Superior responsibility and the principle of legality at the ECCC
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George Washington international law review, Vol. 44, no. 1, 2012, p. 39-78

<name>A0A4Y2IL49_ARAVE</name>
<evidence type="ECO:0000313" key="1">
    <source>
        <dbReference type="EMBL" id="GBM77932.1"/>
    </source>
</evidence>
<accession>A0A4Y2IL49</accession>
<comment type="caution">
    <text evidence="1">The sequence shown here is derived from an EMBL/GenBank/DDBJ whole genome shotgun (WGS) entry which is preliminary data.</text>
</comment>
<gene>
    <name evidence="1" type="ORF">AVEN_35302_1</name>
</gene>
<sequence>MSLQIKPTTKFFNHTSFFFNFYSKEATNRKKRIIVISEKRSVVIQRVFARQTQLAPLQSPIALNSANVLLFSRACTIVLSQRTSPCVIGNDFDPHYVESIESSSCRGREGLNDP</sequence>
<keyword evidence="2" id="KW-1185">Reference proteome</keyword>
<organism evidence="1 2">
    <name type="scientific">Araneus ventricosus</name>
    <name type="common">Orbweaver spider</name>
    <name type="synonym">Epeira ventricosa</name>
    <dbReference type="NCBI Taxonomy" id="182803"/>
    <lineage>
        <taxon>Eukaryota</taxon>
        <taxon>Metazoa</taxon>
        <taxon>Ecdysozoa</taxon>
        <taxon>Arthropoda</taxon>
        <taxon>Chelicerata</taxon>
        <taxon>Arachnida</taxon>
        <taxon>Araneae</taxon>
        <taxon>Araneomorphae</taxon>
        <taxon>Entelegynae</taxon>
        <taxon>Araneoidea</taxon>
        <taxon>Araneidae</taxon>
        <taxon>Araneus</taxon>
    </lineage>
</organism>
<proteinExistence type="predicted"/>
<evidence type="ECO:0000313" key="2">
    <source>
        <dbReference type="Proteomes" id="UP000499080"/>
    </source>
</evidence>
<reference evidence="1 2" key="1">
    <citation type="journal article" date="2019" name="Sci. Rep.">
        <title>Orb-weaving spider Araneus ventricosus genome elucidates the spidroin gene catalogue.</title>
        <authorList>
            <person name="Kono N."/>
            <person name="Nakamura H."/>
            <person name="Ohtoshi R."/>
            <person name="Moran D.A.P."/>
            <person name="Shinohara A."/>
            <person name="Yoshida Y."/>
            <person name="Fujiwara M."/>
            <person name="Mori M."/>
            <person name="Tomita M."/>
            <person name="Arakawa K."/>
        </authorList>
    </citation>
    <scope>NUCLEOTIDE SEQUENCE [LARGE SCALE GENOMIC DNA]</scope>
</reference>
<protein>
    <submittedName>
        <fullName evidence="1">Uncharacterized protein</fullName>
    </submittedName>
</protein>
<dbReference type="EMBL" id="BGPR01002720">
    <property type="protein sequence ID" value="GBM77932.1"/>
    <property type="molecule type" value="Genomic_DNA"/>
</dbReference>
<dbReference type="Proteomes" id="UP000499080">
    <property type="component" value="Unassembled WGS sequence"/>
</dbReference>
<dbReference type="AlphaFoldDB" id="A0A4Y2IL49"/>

This article examines two recent decisions of the Pre-Trial Chamber of the Extraordinary Chambers in the Courts of Cambodia (ECCC) in the broader context of whether it is fair to impose criminal liability on Khmer Rouge leaders for acts committed between 1975 and 1979. Since international criminal law was not as fully developed in the 1970s, some of the accused Khmer Rouge leaders argue that the principle of legality ("nullem crimen sine lege") bars many of the charges brought against them. In particular, they have argued that superior responsibility--a mode of liability that holds superiors responsible for the criminal acts of their subordinates--had not crystallized into a norm of customary international law by the 1970s. The Pre-Trial Chamber in two rulings in early 2011 dismissed the defendants' arguments and held that from 1975 to 1979 international law had recognized superior responsibility as a mode of criminal liability in a form sufficiently developed and accessible to the accused so as to satisfy the principle of legality. These decisions, though correctly decided, are based on a flimsy legal foundation. The Pre-Trial Chamber relied on the jurisprudence of post-World War II tribunals, which are notorious for their lack of clarity. These tribunals have also been plagued with allegations of "victor's justice," for finding German and Japanese commanders guilty of capacious, poorly-defined crimes that were arguably only recognized as crimes after the end of the war. For these reasons, this article argues that the ECCC should have based its decisions on Additional Protocol I to the Geneva Conventions of 1949 (1977), which more clearly defines superior responsibility and reflects broad consensus on the state of international law in the 1970s. Moreover, Additional Protocol I commenced an evolution in the law of superior responsibility--that has continued through the United Nations ad hoc tribunals and the International Criminal Court --toward greater protection of defendants from the sort of arbitrary justice imposed in the post-WWII cases. Counter-intuitively, relying on more recent statements of the law of superior responsibility would not only comply with the principle of legality, but would benefit the accused. Going forward, this approach would bolster the ECCC's legal stature and reputation for reasoned, impartial decision-making in light of persistent allegations of bias and corruption.
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